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Minnesotans learn the language of health care

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Doug Campbell, and his wife Jane are embracing consumer-driven health care for themselves and their children, Owen and Dalton. (MPR Photo/Annie Baxter)
Like it or not, you might find yourself becoming increasingly fluent in a new language. Over the past few years, words like co-insurance and health reimbursement accounts have probably been creeping into your vocabulary. You're beginning to speak the language of consumer driven health care, a phrase whose meaning is still fairly amorphous. Some say consumer driven health care is a new way of managing medical care that puts consumers in the driver's seat. Others say it's a clever way of disguising how health care costs are slowly shifting from companies to their employees. How are Minnesotans experiencing this phenomenon?

Bloomington, Minn. — When researchers talk about how Americans overuse the health care system, they're probably not talking about the Campbell family. Doug and Jane Campbell, both in their early 40s, are trim and athletic. Doug says he's never been big on doctor visits and prefers to cultivate wellness rather than treat illness. So the Campbells are teaching their kids good fitness habits. Their youngest son Owen is six and plays field hockey and basketball. Their eight-year-old son, Dalton, has his own routine -- karate.

The Campbells live in Bloomington. Doug works in information technology at a life insurance company and Jane's a school teacher.

A couple years ago, they started thinking about enrolling in a new health plan Doug's employer offered through UnitedHealth Group. It was a Definity Health HRA, or health reimbursement account, the cousin of another plan that's becoming popular called an HSA or health savings account.

Here's how the HRA that the Campbells were considering works: Doug's employer would provide $1,500 a year for the family's health coverage. The Campbells would have to manage that sum like an allowance, keeping track of their balance throughout the year. Preventive care doctor visits would be fully covered. But for any other kinds of health care, the family would have to pay for the doctor visits out of pocket, and then they'd get reimbursed for their expenses with the money furnished by Doug's employer.

The plan appealed to the Campbells for two big reasons. First, their monthly premium would cost $30 a month less than a more traditional plan. And second, Doug Campbell admired the philosophy behind the new consumer-driven plan. It's based on the premise that consumers will be less wasteful of their health care dollars if they're more involved in managing the money.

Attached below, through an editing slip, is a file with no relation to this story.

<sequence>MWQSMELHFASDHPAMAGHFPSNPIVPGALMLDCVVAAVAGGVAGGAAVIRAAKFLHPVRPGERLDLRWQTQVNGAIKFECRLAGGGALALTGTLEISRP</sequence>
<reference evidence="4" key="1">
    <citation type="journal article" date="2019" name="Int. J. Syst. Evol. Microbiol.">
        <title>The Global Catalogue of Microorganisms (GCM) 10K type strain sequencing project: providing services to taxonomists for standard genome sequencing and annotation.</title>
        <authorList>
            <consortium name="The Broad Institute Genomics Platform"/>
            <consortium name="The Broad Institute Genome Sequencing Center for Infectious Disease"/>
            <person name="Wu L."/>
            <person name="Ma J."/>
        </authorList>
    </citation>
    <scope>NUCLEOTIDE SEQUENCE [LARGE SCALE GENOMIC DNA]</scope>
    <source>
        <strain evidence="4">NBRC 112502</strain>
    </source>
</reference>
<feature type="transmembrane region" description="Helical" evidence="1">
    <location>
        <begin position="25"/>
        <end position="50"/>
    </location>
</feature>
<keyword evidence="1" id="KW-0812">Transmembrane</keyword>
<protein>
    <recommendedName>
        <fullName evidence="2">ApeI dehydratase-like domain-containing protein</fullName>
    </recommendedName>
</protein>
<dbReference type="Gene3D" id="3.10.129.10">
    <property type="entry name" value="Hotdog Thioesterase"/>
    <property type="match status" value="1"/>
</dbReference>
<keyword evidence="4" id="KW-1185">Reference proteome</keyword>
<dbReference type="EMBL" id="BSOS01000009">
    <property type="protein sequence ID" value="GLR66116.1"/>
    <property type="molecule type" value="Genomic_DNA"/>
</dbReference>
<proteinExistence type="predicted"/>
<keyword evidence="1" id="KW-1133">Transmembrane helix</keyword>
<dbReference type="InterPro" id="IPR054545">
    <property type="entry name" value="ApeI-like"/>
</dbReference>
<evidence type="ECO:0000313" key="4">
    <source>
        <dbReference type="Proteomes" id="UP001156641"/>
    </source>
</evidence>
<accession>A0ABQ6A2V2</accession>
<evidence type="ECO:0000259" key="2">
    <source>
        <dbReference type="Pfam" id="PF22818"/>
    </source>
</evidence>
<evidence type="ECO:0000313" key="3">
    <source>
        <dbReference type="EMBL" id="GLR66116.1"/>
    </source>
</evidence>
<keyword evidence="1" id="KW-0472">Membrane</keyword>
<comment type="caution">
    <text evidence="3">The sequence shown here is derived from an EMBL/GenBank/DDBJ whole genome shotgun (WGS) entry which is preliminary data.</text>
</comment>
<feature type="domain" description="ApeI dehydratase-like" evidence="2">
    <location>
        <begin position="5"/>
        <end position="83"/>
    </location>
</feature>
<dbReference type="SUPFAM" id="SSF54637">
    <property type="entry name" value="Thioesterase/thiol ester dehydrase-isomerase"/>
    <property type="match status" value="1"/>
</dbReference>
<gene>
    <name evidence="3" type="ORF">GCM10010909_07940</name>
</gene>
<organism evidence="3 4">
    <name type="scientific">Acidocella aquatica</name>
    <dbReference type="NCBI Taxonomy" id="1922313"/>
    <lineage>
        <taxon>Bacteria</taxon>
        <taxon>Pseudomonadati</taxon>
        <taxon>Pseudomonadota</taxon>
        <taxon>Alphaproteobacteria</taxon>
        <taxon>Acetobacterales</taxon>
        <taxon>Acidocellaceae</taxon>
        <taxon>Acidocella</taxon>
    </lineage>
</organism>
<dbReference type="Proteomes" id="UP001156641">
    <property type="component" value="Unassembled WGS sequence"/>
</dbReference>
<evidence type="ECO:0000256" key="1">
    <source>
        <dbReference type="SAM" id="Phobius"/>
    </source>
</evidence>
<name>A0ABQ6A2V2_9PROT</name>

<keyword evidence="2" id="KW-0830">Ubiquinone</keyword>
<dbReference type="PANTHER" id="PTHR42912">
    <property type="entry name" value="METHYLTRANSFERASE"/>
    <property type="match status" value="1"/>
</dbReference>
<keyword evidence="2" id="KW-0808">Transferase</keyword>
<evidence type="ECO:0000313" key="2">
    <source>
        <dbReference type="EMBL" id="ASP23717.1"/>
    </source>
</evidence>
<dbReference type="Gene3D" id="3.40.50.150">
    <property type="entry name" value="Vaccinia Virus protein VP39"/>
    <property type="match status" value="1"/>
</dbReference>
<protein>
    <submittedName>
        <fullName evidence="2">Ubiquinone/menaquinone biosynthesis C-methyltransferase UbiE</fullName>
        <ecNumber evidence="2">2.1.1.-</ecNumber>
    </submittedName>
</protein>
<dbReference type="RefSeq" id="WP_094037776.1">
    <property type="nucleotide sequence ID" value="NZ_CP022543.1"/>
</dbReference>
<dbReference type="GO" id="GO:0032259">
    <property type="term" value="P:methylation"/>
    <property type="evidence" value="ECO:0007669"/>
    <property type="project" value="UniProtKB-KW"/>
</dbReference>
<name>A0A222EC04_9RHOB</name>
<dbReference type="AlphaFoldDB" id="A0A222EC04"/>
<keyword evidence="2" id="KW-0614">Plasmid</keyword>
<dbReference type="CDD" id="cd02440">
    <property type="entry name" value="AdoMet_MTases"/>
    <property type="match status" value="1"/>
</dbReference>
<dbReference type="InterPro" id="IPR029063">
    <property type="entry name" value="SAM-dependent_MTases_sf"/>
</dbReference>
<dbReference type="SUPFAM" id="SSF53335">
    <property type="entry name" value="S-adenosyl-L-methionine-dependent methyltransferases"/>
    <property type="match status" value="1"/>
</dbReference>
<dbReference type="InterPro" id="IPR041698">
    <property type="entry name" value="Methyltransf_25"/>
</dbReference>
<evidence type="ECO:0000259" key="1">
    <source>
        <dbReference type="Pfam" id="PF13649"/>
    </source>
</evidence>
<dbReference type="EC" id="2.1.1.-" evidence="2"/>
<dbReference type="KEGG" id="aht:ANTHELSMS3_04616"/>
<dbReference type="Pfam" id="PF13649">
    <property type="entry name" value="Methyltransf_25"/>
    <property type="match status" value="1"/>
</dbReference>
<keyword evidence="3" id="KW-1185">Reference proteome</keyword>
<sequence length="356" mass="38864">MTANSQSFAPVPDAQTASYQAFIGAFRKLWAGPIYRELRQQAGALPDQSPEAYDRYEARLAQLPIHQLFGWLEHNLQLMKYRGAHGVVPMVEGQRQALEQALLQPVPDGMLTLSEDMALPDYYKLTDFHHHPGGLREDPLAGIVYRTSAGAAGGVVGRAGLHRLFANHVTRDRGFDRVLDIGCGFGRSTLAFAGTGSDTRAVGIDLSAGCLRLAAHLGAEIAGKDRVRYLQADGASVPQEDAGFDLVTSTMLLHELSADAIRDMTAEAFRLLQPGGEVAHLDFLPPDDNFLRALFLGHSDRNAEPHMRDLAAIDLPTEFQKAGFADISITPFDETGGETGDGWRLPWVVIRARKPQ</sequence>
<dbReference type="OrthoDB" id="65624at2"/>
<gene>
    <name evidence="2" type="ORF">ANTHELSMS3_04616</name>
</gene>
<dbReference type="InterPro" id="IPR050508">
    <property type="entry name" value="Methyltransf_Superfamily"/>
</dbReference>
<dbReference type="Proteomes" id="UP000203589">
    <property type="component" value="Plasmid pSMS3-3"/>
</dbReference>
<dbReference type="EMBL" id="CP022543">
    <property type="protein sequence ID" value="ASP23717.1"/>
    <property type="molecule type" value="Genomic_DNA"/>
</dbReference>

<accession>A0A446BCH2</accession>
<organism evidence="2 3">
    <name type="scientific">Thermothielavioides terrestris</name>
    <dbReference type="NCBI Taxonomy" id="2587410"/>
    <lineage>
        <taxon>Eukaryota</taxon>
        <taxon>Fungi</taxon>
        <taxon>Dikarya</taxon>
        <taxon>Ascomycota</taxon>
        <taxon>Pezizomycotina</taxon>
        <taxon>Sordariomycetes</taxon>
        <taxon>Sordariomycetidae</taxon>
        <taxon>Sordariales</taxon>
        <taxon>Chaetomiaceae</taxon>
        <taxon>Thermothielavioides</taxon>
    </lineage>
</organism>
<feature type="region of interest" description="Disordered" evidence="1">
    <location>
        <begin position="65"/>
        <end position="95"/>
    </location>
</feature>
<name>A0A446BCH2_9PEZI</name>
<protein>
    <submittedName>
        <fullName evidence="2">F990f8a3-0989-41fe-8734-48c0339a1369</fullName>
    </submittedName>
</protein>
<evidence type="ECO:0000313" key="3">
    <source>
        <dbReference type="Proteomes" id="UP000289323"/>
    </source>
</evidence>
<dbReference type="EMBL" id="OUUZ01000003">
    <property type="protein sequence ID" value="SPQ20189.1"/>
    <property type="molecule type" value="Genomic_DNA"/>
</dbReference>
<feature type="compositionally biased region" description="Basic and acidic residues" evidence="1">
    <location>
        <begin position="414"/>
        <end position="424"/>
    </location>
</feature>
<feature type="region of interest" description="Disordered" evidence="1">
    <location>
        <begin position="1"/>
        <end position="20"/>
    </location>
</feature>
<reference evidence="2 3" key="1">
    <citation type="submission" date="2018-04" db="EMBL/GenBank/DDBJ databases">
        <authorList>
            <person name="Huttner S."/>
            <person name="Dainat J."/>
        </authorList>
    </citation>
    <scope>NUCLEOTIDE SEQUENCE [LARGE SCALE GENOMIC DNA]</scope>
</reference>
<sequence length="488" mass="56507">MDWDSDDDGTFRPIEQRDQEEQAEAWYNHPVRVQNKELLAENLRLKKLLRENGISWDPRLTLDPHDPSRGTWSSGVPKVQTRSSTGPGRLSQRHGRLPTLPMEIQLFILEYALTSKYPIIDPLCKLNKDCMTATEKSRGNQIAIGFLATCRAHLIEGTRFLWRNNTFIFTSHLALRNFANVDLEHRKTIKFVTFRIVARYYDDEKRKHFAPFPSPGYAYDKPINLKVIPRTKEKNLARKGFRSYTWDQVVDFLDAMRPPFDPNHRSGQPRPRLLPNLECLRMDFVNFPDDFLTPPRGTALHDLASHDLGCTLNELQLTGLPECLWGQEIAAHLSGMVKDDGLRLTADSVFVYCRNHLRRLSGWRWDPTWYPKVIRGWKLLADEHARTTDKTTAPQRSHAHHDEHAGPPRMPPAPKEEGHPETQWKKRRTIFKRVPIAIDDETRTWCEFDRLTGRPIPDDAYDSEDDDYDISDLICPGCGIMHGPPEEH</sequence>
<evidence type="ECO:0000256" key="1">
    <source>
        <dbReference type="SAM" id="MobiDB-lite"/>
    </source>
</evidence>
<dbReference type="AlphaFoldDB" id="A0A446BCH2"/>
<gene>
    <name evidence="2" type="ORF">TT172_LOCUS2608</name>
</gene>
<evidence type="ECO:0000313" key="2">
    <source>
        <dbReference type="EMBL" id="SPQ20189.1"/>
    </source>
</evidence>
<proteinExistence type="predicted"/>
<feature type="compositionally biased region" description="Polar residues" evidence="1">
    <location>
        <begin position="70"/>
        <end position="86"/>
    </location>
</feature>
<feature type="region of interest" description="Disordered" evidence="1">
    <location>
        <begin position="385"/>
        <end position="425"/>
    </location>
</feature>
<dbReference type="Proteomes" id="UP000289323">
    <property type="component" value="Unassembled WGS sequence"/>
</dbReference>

"It's one of the only innovations that have come along in a while, as far as something new and better," he says. "Let's give a try, see if it works."

So they signed up for the plan. Initially, Jane Campbell was less enthusiastic about than her husband. She feared the kids would get sick unexpectedly and the family would blow through the $1,500 provided by Doug's employer. If that happened, they'd have to pay the next $1,000 in health care costs before insurance kicked in to pick up the rest. Jane worried she'd skimp on doctor visits to avoid that happening.

"As a parent, you can't watch your child be miserable, so if they didn't feel well, I wanted to bring them in, and I didn't want to worry about it being the tenth time. But luckily, our kids are pretty healthy, and we haven't gone much other than the well check-ups," she says.


Consumer-driven health care plans are structured to better acquaint consumers with the price of health care. Ostensibly, when consumers see how much doctor visits cost and are accountable for those expenses up front, they're more prudent in their health-care spending.

And the plans offer consumers an incentive for using their health care dollars wisely. For example, if the Campbells don't spend all of the $1,500 they get from Doug's employer in their health reimbursement account, the remaining money rolls over from year to year. The Campbells started out 2005 with a $700 surplus from the previous year that provided an extra cushion for their health spending.

Jane Campbell says she's actually come to derive a certain satisfaction from managing their health care account. For Doug, that's proof their experiment with an HRA has been worthwhile.

"I think it's kind of interesting that Jane, who was reluctant at first, now kind of keeps a running tally," he says. "And it becomes fun and kind of a little of a game to find out where we're at through the year, if we can carry over a big pile of money into next year."

The Campbells are part of a small group of Americans who are signing on to consumer driven health care plans. According to a study by the Kaiser Family Foundation, about two million people have adopted plans like HRAs and HSAs through their employers. Advocates of consumer-driven health care say that number indicates a burgeoning movement. Critics say it's too early to gauge it that way for sure.

In any case, adopters of consumer driven plans tend to be on the young and healthy side, according to most assessments so far. The Campbells are somewhat unusual among the group insofar as they're a family. This new vanguard of health care users tends to be characterized by people carrying single coverage.